Dr. Nina Klimburg-Witjes

University Assistant
(post doc)
Making Europe through and for its research infrastructures

Tel: +43-1-4277-49625
eMail: nina.witjes@univie.ac.at
Website: klimburg-witjes.com

Biography

Nina Klimburg-Witjes is a university assistant (post-doc) at the Department of Science and Technology Studies, Vienna University. She has studied Development Studies, Literature, History and Euroculture at the Universities of Vienna, Erfurt and Göttingen (2005-2011) with a specialization on knowledge and global politics. In 2017, she defended her doctoral dissertation on the “Co-production of Science, Technology and Global Politics” at the Munich Center for Technology (MCTS) at Technical University Munich in 2017.

From 2016-2018, Nina has been a post-doc researcher at the Munich Center for Technology (MCTS), research group “Innovation, Society and Public Policy” and a co-leader of the “Engineering Responsibility” Lab's research group “Science, Technology and Security”. In her work at the intersection of STS and Critical Security Studies, she explores the role of technological innovation and knowledge practices in securitization processes. Tracing the entanglements between industries, political institutions, and users, Nina is interested in how visions about sociotechnical vulnerabilities are co-produced with security devices and policy, and how novel security technologies interact with issues of privacy and democracy.

During her time as researcher at the Austrian Institute for International Affairs (oiip) Nina worked together with stakeholders from ministries and funding agencies on internationalization strategies for science, technology and innovation. As head of the research unit “Science, Technology and Foreign Policy”, Nina conducted several research projects on science diplomacy, international collaboration and the role of satellite technologies in international security politics from a combined perspective of STS and International Relations.

Nina has also been a researcher with the Austrian Foundation for International Development (2010-2012), and a research fellow (2012) in the research project "Universality and Potential of Acceptance of Social Science Knowledge: On the Circulation of Knowledge between Europe and the Global South”, at the Department of Sociology, Albert-Ludwig University Freiburg, (funded by the BMBF). She has also been a visiting fellow at the European Space Policy Institute (ESPI) in 2018 and with the Research Policy Group at Lund University, Sweden in 2014.

Current Research Interests

  • The global politics of science and technology
  • Sociotechnical imaginaries of space programs and regional security in Asia
  • Satellite technologies and visual politics
  • The co-production of European research infrastructures and European integration processes
  • Sensors, sensing and security infrastructures 
  • STS and critical security studies 

 

 

Selected Publications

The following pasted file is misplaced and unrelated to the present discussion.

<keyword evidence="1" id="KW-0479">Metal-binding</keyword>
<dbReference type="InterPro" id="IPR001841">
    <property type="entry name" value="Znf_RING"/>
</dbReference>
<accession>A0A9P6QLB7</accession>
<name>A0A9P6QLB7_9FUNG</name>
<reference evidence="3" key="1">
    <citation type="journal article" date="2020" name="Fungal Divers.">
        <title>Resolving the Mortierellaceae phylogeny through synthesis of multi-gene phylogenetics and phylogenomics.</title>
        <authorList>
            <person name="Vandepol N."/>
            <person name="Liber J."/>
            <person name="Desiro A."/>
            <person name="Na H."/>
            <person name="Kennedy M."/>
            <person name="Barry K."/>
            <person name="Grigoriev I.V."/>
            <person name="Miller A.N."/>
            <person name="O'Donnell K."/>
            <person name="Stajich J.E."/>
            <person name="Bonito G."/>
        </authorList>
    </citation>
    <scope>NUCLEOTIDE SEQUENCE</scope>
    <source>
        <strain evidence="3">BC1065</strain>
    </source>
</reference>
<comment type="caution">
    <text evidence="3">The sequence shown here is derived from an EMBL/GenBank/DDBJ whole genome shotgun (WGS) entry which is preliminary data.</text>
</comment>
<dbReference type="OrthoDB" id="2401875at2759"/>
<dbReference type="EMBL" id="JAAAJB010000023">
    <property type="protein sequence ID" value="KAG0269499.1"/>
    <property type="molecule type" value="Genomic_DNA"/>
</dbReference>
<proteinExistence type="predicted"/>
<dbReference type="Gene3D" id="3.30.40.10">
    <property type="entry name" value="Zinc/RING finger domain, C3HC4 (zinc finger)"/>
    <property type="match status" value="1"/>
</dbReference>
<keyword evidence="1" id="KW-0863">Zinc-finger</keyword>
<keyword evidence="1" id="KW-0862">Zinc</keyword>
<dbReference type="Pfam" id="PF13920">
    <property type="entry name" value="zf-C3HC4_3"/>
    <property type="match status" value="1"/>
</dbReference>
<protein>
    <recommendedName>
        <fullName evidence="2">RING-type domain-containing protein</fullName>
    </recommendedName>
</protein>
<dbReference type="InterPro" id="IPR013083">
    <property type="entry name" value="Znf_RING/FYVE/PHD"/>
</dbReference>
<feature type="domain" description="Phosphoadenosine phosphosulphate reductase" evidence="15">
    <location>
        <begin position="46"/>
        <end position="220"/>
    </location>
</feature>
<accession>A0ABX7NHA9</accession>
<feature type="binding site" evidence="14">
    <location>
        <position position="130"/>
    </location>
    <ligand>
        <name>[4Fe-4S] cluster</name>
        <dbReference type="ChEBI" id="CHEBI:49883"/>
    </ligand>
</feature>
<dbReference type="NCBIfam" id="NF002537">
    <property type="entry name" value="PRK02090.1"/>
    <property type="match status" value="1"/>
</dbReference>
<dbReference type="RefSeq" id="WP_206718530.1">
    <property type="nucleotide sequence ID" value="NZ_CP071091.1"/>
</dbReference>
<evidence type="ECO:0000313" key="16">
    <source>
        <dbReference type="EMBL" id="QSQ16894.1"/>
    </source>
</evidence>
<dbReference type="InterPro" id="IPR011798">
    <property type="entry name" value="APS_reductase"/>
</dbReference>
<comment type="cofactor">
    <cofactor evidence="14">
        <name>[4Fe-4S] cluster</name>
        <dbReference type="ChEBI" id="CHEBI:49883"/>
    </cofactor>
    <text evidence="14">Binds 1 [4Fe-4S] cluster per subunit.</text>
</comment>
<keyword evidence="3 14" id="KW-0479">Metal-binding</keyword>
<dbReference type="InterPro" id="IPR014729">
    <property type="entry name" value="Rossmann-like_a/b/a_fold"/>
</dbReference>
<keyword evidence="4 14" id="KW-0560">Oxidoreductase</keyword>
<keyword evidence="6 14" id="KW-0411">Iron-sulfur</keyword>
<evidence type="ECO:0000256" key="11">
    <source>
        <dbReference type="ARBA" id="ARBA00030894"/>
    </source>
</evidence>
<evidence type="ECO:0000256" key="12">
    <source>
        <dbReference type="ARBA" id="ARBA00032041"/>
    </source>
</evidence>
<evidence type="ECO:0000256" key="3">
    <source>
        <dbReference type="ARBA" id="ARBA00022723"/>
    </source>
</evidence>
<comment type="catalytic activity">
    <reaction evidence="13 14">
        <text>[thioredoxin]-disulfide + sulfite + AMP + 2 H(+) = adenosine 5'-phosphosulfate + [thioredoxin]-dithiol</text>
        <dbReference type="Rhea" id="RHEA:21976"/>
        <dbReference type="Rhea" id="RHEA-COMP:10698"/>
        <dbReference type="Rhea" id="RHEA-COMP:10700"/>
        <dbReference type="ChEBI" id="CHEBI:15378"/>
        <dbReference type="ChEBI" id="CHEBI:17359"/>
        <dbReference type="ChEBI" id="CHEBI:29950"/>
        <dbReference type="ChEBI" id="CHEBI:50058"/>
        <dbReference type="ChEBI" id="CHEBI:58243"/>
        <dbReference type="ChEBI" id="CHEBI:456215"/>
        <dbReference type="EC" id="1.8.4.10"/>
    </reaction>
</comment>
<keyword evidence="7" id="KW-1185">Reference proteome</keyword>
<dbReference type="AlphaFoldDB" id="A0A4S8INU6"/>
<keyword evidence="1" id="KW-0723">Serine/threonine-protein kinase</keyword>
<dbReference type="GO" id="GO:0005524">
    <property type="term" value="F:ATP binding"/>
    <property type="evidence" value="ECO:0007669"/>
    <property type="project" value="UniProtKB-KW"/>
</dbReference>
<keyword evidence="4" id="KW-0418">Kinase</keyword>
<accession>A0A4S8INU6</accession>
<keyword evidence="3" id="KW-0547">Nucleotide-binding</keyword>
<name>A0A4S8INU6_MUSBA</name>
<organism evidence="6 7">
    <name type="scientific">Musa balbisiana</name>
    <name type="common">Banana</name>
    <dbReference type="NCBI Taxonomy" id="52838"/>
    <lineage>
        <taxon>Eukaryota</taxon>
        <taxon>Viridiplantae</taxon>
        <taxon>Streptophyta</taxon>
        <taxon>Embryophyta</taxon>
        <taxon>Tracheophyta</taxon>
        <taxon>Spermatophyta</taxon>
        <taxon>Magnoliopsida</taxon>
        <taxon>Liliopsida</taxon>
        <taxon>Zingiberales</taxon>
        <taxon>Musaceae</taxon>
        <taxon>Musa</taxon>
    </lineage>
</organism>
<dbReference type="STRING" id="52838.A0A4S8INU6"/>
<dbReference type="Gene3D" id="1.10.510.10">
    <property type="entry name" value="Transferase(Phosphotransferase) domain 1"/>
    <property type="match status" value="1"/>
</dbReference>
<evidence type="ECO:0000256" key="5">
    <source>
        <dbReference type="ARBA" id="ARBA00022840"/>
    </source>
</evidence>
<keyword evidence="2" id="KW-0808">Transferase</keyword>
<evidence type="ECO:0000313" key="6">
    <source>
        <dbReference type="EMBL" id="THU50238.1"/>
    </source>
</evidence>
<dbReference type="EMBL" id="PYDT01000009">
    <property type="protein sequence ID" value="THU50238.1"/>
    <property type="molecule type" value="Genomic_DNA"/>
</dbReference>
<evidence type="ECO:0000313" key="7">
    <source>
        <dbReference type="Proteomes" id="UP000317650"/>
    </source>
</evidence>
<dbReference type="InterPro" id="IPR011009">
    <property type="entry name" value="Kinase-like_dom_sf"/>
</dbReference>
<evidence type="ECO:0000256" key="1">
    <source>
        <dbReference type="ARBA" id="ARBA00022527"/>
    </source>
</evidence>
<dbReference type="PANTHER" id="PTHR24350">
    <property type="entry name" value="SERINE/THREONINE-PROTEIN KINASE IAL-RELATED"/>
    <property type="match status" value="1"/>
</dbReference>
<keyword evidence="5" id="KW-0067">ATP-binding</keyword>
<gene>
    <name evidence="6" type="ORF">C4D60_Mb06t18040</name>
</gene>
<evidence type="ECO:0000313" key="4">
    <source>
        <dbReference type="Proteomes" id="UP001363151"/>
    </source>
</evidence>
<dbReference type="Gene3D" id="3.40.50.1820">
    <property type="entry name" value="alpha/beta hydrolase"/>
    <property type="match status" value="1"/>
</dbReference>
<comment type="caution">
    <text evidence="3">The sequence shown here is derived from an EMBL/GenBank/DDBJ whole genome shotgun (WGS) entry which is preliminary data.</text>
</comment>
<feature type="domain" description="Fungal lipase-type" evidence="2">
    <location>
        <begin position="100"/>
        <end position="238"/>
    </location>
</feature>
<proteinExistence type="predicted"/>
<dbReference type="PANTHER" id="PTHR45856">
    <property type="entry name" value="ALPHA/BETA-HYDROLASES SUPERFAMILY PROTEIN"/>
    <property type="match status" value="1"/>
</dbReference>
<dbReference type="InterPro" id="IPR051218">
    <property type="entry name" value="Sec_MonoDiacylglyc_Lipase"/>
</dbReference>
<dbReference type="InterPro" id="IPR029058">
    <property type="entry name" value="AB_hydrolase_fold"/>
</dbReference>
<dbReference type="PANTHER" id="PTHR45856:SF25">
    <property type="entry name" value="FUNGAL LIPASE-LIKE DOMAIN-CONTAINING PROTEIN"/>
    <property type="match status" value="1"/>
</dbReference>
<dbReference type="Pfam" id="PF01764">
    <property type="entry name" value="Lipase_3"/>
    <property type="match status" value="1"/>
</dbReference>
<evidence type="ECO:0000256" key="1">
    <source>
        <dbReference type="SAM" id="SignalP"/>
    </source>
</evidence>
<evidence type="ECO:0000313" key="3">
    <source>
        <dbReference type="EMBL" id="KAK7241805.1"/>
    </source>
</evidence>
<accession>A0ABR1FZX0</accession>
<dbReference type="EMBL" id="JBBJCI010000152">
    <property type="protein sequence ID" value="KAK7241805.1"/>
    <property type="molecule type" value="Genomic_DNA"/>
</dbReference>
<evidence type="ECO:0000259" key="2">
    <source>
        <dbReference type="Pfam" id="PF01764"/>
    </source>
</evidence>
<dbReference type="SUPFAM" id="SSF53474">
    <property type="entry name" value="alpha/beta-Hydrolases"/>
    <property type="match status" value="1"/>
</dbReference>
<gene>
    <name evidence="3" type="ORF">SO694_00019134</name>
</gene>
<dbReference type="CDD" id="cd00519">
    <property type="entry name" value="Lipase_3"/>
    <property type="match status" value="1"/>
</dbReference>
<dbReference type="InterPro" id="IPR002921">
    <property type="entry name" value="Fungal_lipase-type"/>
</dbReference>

Island Imaginaries. Introduction to a special section

Author(s)
Mascha Gugganig, Nina Klimburg-Witjes
Abstract

Colonial empires, scientists, philanthropists and Hollywood studios have long sustained an image of islands as remote places with unique ecologies and cultures, experimental labs, or loci of escapism. The climate crisis and the Covid-19 pandemic have contributed to a predominant view of islands as both exceptional spaces and testbeds to be scaled up onto continental or planetary levels. Likewise, the metaphor of the island is foundational to Western thought yet has been less explored in the context of scientific processes and technology development. Bringing together science and technology studies (STS) with critical Island Studies and related fields, this special section expands upon the spatial dimension of sociotechnical imaginaries to consider islands and their imaginations as both preexisting and channeling visions of science and technology. The introduced concept of Island Imaginaries captures the mutual constitution of island visions and their materialization in scientific, technological and technocratic endeavors that are imagined and pursued by scientific communities, policymakers, and other social collectives. Such an approach explores the co-constitutive dynamic of islands as sites for the foundation of technoscientific knowledge regimes, and the concomitant rendering of islands as conducive places for discovery and experimentation. The special section offers empirical case studies with insights into islands as synecdoche for larger wholes (the Earth), as experimental and exceptional sites for trialing business creation and political orders (in Singapore, and for Asia), and as variously interpreted laboratory paradise (of Hawai‘i). Further research themes for STS are suggested in the Conclusion.

Organisation(s)
Department of Science and Technology Studies
External organisation(s)
University of Ottawa, Technische Universität München
Journal
Science as Culture
Volume
30
Pages
321-341
ISSN
0950-5431
DOI
https://doi.org/10.1080/09505431.2021.1939294
Publication date
2021
Peer reviewed
Yes
Austrian Fields of Science 2012
509025 Technology studies, 504017 Cultural anthropology, 506017 Science and technology policy
Portal url
https://ucris.univie.ac.at/portal/en/publications/island-imaginaries-introduction-to-a-special-section(d98e7fce-719f-4e2b-9fa9-6f0e406f362f).html